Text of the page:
I like to entertain the ideas. I’m a skeptic at heart, but personally I had a pretty intense UFO experience. I won’t necessarily say it was aliens, but it was definitely beyond my understanding of our current technologies.

Wait, what did you see?

A UFO out in the middle of the forest, near the border of California and Oregon about 20 miles inland from the coast. Initially it was a sound. My friend and I were out in a clearing looking at the sky, and we felt what we thought was earthquake at first. But then it became an audible, super-low rumble, like a subwoofer sound that permeated our bodies. Then we saw a light on the other side of the trees, which was just a massive light, like an ovular body. The whole thing was light. It wasn’t like it was a light on a structure. The pitch of the noise rose as this thing rose up over the trees. In that area, those trees are pretty tall. They’re smaller redwoods, but they’re still like a hundred feet tall. This thing was massive and it came up over the trees, and the pitch just rose up and rose up and it shot off like super speed and was just gone.


So there was an acceleration once it got to a certain height.

Yeah, it totally cleared the trees and it just zipped off. It was gone within like a second.

Can you give an estimate of the size? Like the size of a truck or a plane?

Much bigger. Probably the size of a small house. It was massive. It was extremely unnerving. We were in the middle of nowhere. We had driven up a dirt road for miles, and then hiked all day up into the woods and set up camp. Then the sun went down, and we went up to find a clearing. We found this little area where there was clearing for telephone poles, and that’s where it took place. I couldn’t figure out any technologies that we have that would do something like that.


Do you remember the shape at all?

Like the shape of a watermelon.

The color?

You know, those really annoying headlights? Like kind of blue, white light blinding headlights? It was that color. But the light wasn’t coming out of it. It was just all light, if that makes sense.

But you didn’t see who or what was operating it? You didn’t see anything inside?


I didn’t see. It was just a giant object, and we couldn’t see anything around it. Like I said, it wasn’t like a light on structure. It was a structure that was all light.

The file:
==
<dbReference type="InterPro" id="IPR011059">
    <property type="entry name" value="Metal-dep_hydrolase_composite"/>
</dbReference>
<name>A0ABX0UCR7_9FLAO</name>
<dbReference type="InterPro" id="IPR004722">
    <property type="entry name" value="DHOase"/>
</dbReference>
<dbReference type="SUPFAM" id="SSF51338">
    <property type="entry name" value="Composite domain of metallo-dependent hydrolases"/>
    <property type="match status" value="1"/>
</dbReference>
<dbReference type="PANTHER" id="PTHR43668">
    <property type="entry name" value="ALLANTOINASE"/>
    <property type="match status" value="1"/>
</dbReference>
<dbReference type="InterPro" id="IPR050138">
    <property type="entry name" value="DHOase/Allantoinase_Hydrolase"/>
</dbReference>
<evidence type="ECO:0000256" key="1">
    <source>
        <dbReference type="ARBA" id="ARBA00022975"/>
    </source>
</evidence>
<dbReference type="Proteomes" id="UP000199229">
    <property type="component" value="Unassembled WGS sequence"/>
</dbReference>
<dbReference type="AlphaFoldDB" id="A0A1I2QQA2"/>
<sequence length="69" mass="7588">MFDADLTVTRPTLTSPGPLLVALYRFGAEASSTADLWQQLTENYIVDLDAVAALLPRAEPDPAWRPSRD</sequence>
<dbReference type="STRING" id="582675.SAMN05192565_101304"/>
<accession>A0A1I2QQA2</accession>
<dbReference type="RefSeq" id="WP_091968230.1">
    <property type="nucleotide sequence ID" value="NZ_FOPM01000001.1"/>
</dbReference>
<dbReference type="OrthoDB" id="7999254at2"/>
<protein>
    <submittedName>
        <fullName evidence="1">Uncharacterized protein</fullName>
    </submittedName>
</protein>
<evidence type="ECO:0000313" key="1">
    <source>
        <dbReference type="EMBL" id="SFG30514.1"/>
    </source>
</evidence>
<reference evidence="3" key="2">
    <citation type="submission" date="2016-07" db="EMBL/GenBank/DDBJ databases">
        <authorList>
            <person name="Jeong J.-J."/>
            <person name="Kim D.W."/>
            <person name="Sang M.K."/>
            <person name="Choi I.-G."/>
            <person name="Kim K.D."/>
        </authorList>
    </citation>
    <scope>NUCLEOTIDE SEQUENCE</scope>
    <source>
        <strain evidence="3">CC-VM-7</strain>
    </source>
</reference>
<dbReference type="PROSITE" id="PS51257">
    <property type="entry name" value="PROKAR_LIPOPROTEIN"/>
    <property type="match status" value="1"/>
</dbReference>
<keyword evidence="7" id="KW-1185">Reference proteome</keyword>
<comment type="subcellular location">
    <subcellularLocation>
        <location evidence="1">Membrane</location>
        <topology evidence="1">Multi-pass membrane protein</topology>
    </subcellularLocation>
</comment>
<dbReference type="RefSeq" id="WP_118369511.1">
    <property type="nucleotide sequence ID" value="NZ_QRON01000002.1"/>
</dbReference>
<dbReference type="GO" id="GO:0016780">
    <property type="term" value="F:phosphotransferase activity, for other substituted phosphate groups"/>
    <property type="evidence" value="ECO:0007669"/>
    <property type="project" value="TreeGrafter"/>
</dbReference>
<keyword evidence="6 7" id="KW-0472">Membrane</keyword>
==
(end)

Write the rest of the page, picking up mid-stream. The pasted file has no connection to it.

What do you think might be at Area 51?

Like I said, I’ve read a lot of books, watched a lot of documentaries. There might be some technologies there, and again it might just be a facility for testing advanced aeronautics. Supposedly if there was any alien technologies there, they were moved to the Wright-Patterson Air Force base in Dayton, Ohio, a long time ago.


So moving on to the performance, what are you planning? Will it be customized at all for the theme of the festival?

We’re working on some ideas and some thematic concepts. You know, alien concepts. But we do have some songs that are about aliens and UFOs and such.

Oh, you do? Which ones?

We have a song called “Shapeshifter,” which is a story about reptilian shape shifters. Not that I particularly believe in them. I just think it’s entertaining.

There are some reports that locals are worried that the town doesn’t have the infrastructure to support a festival like this. This is also a very short timeline for setting up something like this. Are you concerned at all that it’ll be chaotic when you get there?


There’s a little concern for sure, but I think it’s a good gamble. They are pulling some resources together pretty quickly and have already locked in fuel and water and gasoline trucks up there. I think it is gonna be pushing the limits, but they’re definitely working hard to get a lot of the logistics figured out this month.

So you’re pretty optimistic.

Yeah. You know, I definitely think there’s a possibility of it being a little crazy. The traffic situation is probably one of the biggest hurdles. It’s just one lane going each way into a town with no parking, but there’s tons of empty land out there.

Do you have any contingency plans if anything goes haywire?

Yeah, we, uh, we don’t really.

This interview has been edited and condensed for clarity.